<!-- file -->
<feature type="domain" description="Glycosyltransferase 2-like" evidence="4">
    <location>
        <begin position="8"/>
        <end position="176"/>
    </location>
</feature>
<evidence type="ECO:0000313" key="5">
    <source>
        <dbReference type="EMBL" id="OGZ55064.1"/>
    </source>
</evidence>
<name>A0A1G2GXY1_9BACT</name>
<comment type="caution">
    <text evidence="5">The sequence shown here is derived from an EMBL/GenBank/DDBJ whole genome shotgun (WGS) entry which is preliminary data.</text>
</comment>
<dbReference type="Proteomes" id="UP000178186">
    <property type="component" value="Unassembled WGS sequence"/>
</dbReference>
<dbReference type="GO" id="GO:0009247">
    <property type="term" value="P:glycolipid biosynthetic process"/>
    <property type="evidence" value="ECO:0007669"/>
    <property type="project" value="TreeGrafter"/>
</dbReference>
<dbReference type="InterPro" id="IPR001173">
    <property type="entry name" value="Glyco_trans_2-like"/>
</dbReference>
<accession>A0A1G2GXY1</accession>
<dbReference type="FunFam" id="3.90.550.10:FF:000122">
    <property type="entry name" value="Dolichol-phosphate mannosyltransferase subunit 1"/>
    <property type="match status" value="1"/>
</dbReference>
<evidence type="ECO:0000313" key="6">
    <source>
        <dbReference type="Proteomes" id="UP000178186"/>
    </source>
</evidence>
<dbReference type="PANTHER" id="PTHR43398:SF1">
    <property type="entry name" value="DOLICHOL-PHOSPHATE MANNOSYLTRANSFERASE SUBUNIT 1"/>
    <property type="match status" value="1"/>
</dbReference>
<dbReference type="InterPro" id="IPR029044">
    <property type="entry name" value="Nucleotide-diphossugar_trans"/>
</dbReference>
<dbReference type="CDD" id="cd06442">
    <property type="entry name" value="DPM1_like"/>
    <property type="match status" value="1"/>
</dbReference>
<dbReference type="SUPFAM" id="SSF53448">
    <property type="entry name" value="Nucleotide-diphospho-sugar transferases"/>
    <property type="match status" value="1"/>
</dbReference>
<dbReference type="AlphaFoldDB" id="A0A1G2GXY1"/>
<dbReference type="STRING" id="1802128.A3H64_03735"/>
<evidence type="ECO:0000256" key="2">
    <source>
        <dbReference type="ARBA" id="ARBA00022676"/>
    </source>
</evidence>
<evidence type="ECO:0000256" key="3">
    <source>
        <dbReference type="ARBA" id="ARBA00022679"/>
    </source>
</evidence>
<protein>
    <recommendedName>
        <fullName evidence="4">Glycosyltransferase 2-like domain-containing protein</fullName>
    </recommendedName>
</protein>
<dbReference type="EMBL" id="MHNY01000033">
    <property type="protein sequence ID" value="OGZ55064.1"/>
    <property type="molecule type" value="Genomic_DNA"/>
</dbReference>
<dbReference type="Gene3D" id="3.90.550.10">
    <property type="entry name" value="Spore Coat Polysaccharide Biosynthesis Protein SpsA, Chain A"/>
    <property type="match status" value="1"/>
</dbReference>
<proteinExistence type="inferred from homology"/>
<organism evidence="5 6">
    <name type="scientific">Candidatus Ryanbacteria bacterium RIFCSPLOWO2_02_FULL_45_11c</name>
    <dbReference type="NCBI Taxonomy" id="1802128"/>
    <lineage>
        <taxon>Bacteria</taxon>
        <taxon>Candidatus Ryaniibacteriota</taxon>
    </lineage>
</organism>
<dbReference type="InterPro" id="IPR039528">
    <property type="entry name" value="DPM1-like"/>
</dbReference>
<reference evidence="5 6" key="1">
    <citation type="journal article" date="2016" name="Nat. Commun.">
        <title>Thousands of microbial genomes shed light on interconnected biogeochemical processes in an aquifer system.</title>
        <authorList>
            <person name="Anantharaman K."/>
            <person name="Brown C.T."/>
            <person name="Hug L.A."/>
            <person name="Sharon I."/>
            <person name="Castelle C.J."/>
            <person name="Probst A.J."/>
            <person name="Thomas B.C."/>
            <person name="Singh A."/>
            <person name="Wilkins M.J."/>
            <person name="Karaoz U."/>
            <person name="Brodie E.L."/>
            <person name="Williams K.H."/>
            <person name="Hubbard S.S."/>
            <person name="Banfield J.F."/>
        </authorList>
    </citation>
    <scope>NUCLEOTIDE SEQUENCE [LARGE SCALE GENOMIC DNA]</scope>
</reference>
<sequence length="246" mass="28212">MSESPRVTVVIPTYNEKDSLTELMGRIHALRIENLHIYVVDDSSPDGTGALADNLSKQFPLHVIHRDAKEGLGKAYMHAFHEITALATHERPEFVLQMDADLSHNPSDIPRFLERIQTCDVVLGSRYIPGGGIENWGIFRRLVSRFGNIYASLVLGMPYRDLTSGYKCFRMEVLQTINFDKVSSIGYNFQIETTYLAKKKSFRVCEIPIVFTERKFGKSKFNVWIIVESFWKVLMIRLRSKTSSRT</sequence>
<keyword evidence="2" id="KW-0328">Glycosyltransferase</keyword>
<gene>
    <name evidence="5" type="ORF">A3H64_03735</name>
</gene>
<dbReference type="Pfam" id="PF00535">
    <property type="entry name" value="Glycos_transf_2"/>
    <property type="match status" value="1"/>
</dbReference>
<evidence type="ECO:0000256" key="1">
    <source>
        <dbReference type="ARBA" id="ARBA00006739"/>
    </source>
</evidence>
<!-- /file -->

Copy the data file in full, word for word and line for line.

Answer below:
<feature type="domain" description="Glycosyltransferase 2-like" evidence="4">
    <location>
        <begin position="8"/>
        <end position="176"/>
    </location>
</feature>
<evidence type="ECO:0000313" key="5">
    <source>
        <dbReference type="EMBL" id="OGZ55064.1"/>
    </source>
</evidence>
<name>A0A1G2GXY1_9BACT</name>
<comment type="caution">
    <text evidence="5">The sequence shown here is derived from an EMBL/GenBank/DDBJ whole genome shotgun (WGS) entry which is preliminary data.</text>
</comment>
<dbReference type="Proteomes" id="UP000178186">
    <property type="component" value="Unassembled WGS sequence"/>
</dbReference>
<dbReference type="GO" id="GO:0009247">
    <property type="term" value="P:glycolipid biosynthetic process"/>
    <property type="evidence" value="ECO:0007669"/>
    <property type="project" value="TreeGrafter"/>
</dbReference>
<dbReference type="InterPro" id="IPR001173">
    <property type="entry name" value="Glyco_trans_2-like"/>
</dbReference>
<accession>A0A1G2GXY1</accession>
<dbReference type="FunFam" id="3.90.550.10:FF:000122">
    <property type="entry name" value="Dolichol-phosphate mannosyltransferase subunit 1"/>
    <property type="match status" value="1"/>
</dbReference>
<evidence type="ECO:0000313" key="6">
    <source>
        <dbReference type="Proteomes" id="UP000178186"/>
    </source>
</evidence>
<dbReference type="PANTHER" id="PTHR43398:SF1">
    <property type="entry name" value="DOLICHOL-PHOSPHATE MANNOSYLTRANSFERASE SUBUNIT 1"/>
    <property type="match status" value="1"/>
</dbReference>
<dbReference type="InterPro" id="IPR029044">
    <property type="entry name" value="Nucleotide-diphossugar_trans"/>
</dbReference>
<dbReference type="CDD" id="cd06442">
    <property type="entry name" value="DPM1_like"/>
    <property type="match status" value="1"/>
</dbReference>
<dbReference type="SUPFAM" id="SSF53448">
    <property type="entry name" value="Nucleotide-diphospho-sugar transferases"/>
    <property type="match status" value="1"/>
</dbReference>
<dbReference type="AlphaFoldDB" id="A0A1G2GXY1"/>
<dbReference type="STRING" id="1802128.A3H64_03735"/>
<evidence type="ECO:0000256" key="2">
    <source>
        <dbReference type="ARBA" id="ARBA00022676"/>
    </source>
</evidence>
<evidence type="ECO:0000256" key="3">
    <source>
        <dbReference type="ARBA" id="ARBA00022679"/>
    </source>
</evidence>
<protein>
    <recommendedName>
        <fullName evidence="4">Glycosyltransferase 2-like domain-containing protein</fullName>
    </recommendedName>
</protein>
<dbReference type="EMBL" id="MHNY01000033">
    <property type="protein sequence ID" value="OGZ55064.1"/>
    <property type="molecule type" value="Genomic_DNA"/>
</dbReference>
<dbReference type="Gene3D" id="3.90.550.10">
    <property type="entry name" value="Spore Coat Polysaccharide Biosynthesis Protein SpsA, Chain A"/>
    <property type="match status" value="1"/>
</dbReference>
<proteinExistence type="inferred from homology"/>
<organism evidence="5 6">
    <name type="scientific">Candidatus Ryanbacteria bacterium RIFCSPLOWO2_02_FULL_45_11c</name>
    <dbReference type="NCBI Taxonomy" id="1802128"/>
    <lineage>
        <taxon>Bacteria</taxon>
        <taxon>Candidatus Ryaniibacteriota</taxon>
    </lineage>
</organism>
<dbReference type="InterPro" id="IPR039528">
    <property type="entry name" value="DPM1-like"/>
</dbReference>
<reference evidence="5 6" key="1">
    <citation type="journal article" date="2016" name="Nat. Commun.">
        <title>Thousands of microbial genomes shed light on interconnected biogeochemical processes in an aquifer system.</title>
        <authorList>
            <person name="Anantharaman K."/>
            <person name="Brown C.T."/>
            <person name="Hug L.A."/>
            <person name="Sharon I."/>
            <person name="Castelle C.J."/>
            <person name="Probst A.J."/>
            <person name="Thomas B.C."/>
            <person name="Singh A."/>
            <person name="Wilkins M.J."/>
            <person name="Karaoz U."/>
            <person name="Brodie E.L."/>
            <person name="Williams K.H."/>
            <person name="Hubbard S.S."/>
            <person name="Banfield J.F."/>
        </authorList>
    </citation>
    <scope>NUCLEOTIDE SEQUENCE [LARGE SCALE GENOMIC DNA]</scope>
</reference>
<sequence length="246" mass="28212">MSESPRVTVVIPTYNEKDSLTELMGRIHALRIENLHIYVVDDSSPDGTGALADNLSKQFPLHVIHRDAKEGLGKAYMHAFHEITALATHERPEFVLQMDADLSHNPSDIPRFLERIQTCDVVLGSRYIPGGGIENWGIFRRLVSRFGNIYASLVLGMPYRDLTSGYKCFRMEVLQTINFDKVSSIGYNFQIETTYLAKKKSFRVCEIPIVFTERKFGKSKFNVWIIVESFWKVLMIRLRSKTSSRT</sequence>
<keyword evidence="2" id="KW-0328">Glycosyltransferase</keyword>
<gene>
    <name evidence="5" type="ORF">A3H64_03735</name>
</gene>
<dbReference type="Pfam" id="PF00535">
    <property type="entry name" value="Glycos_transf_2"/>
    <property type="match status" value="1"/>
</dbReference>
<evidence type="ECO:0000256" key="1">
    <source>
        <dbReference type="ARBA" id="ARBA00006739"/>
    </source>
</evidence>